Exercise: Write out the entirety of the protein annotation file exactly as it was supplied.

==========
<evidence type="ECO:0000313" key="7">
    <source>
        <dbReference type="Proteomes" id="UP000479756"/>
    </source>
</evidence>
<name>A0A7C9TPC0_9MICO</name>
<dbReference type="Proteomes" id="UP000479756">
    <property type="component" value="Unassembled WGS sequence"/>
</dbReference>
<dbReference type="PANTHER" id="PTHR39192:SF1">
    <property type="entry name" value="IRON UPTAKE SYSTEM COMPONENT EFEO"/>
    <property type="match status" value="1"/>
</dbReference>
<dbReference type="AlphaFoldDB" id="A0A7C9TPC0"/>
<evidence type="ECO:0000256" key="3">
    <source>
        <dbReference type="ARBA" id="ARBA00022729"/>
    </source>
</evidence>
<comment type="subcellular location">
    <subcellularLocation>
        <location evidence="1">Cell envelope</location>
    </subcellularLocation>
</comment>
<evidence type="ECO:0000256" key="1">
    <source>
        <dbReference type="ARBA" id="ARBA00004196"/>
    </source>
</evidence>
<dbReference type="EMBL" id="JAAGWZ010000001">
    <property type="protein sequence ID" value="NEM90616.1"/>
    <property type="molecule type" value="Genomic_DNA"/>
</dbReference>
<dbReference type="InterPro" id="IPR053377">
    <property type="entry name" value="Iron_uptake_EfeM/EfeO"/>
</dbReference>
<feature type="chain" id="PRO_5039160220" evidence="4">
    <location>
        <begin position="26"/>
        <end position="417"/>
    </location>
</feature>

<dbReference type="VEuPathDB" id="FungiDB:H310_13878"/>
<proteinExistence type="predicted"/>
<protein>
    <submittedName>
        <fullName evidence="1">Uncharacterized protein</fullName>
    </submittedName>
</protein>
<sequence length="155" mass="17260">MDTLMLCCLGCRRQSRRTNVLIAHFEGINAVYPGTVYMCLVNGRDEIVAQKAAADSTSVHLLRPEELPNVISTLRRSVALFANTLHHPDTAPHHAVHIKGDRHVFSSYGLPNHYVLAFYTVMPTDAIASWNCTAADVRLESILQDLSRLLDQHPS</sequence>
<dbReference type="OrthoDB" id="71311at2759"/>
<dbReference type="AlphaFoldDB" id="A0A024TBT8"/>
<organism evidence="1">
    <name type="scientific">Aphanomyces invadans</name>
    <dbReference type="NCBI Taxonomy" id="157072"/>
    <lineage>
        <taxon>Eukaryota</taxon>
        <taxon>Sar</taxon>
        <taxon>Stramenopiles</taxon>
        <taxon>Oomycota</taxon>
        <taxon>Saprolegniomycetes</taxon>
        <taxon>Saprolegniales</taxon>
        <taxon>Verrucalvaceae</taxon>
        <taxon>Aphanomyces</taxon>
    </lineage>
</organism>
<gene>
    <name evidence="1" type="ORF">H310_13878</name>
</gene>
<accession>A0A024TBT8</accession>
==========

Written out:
<evidence type="ECO:0000313" key="7">
    <source>
        <dbReference type="Proteomes" id="UP000479756"/>
    </source>
</evidence>
<name>A0A7C9TPC0_9MICO</name>
<dbReference type="Proteomes" id="UP000479756">
    <property type="component" value="Unassembled WGS sequence"/>
</dbReference>
<dbReference type="PANTHER" id="PTHR39192:SF1">
    <property type="entry name" value="IRON UPTAKE SYSTEM COMPONENT EFEO"/>
    <property type="match status" value="1"/>
</dbReference>
<dbReference type="AlphaFoldDB" id="A0A7C9TPC0"/>
<evidence type="ECO:0000256" key="3">
    <source>
        <dbReference type="ARBA" id="ARBA00022729"/>
    </source>
</evidence>
<comment type="subcellular location">
    <subcellularLocation>
        <location evidence="1">Cell envelope</location>
    </subcellularLocation>
</comment>
<evidence type="ECO:0000256" key="1">
    <source>
        <dbReference type="ARBA" id="ARBA00004196"/>
    </source>
</evidence>
<dbReference type="EMBL" id="JAAGWZ010000001">
    <property type="protein sequence ID" value="NEM90616.1"/>
    <property type="molecule type" value="Genomic_DNA"/>
</dbReference>
<dbReference type="InterPro" id="IPR053377">
    <property type="entry name" value="Iron_uptake_EfeM/EfeO"/>
</dbReference>
<feature type="chain" id="PRO_5039160220" evidence="4">
    <location>
        <begin position="26"/>
        <end position="417"/>
    </location>
</feature>

<dbReference type="VEuPathDB" id="FungiDB:H310_13878"/>
<proteinExistence type="predicted"/>
<protein>
    <submittedName>
        <fullName evidence="1">Uncharacterized protein</fullName>
    </submittedName>
</protein>
<sequence length="155" mass="17260">MDTLMLCCLGCRRQSRRTNVLIAHFEGINAVYPGTVYMCLVNGRDEIVAQKAAADSTSVHLLRPEELPNVISTLRRSVALFANTLHHPDTAPHHAVHIKGDRHVFSSYGLPNHYVLAFYTVMPTDAIASWNCTAADVRLESILQDLSRLLDQHPS</sequence>
<dbReference type="OrthoDB" id="71311at2759"/>
<dbReference type="AlphaFoldDB" id="A0A024TBT8"/>
<organism evidence="1">
    <name type="scientific">Aphanomyces invadans</name>
    <dbReference type="NCBI Taxonomy" id="157072"/>
    <lineage>
        <taxon>Eukaryota</taxon>
        <taxon>Sar</taxon>
        <taxon>Stramenopiles</taxon>
        <taxon>Oomycota</taxon>
        <taxon>Saprolegniomycetes</taxon>
        <taxon>Saprolegniales</taxon>
        <taxon>Verrucalvaceae</taxon>
        <taxon>Aphanomyces</taxon>
    </lineage>
</organism>
<gene>
    <name evidence="1" type="ORF">H310_13878</name>
</gene>
<accession>A0A024TBT8</accession>